Using the massive stores of data on our platform, we set out to reproduce Ok Cupid’s process (as laid out by the Myths of Profile Pictures post). And in Ok Cupid’s case, it’s reasonable to assume that they got the interesting result they wanted, in part, by cutting out particular populations from their data set. Why did Ok Cupid eliminate users outside of the ages of 18 and 32?
We narrowed the demographics of our data set accordingly, matching their 7,140-photo sample. Ok Cupid used a sample of 7,140 photographs from users aged 18-32, in big cities, possessing average attractiveness (that is, they lopped off the top and bottom 20%), and who had profiles containing only one photo and no text. Why did they eliminate users who were most and least attractive?
The truth is that societal and dating norms have changed a lot in this amount of time. So perhaps giving an air of “I’m too good for this” with a non-smiling, looking away photo and no profile text appealed slightly more to women at the time.
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Before Ok Cupid declared it superior, it was likely 5-10% (200-300 photos split into 3 groups: smiling/not/flirty).
We know for certain that Ok Cupid knowingly made claims based on too little data because they had approximately 7 photos of male “flirty face” with no eye contact and they still drew conclusions about its effectiveness.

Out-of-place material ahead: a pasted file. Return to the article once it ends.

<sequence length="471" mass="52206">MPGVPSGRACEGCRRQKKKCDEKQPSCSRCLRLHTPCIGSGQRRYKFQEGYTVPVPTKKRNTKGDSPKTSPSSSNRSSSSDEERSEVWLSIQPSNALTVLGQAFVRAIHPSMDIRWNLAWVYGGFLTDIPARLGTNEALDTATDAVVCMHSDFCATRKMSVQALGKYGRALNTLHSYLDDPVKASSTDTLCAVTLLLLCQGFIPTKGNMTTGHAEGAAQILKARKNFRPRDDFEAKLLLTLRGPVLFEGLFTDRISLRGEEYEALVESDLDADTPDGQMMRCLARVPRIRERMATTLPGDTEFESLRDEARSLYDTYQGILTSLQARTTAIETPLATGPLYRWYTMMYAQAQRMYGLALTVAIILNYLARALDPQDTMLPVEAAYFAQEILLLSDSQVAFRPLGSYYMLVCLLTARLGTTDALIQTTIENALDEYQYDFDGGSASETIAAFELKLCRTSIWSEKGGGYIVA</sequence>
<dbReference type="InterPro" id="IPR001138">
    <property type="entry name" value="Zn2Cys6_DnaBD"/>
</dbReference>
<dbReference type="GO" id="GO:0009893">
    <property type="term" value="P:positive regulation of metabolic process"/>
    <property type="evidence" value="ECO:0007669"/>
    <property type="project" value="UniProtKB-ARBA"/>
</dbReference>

Then we ran each picture through a variety of analysis scripts (in our case, neural nets that detected smiles and eye contact) as well as tagged each one by hand until total agreement was reached. The explanation given (that they “[feared it] would skew [their] results”) is no explanation at all.
Finally, we used Photofeeler attractiveness ratings to gauge the success of the various photo types (smiling, not smiling, eye contact, no eye contact). our own: Ok Cupid’s data said that not smiling and not making eye contact was better. They didn’t have to “fear” anything because, in all likelihood, they first ran their numbers with these populations included.
But the number of men who were not smiling and looking away (especially in early 2010, before Ok Cupid advised it) would be in the hundreds at most.
Even today, less than 15% of photos have no eye contact.
Ours says that whether you smile or not makes no statistically-significant difference (except in the case of eye contact and no smile, which is harmful). They just didn’t get as interesting of a result that way.
Here are some possible reasons behind the differing results. Back in 2010, no one would publish “smiling works great in dating photos!! The over-sifting of the data set likely obscured other trends that were more responsible for profile success than the photo characteristics the study claimed to be measuring.
Since Ok Cupid published their data in support of not smiling in pics, the tip has been quoted as gospel truth on dating advice blogs, PUA podcasts, dozens of dating subreddits, forums, everywhere.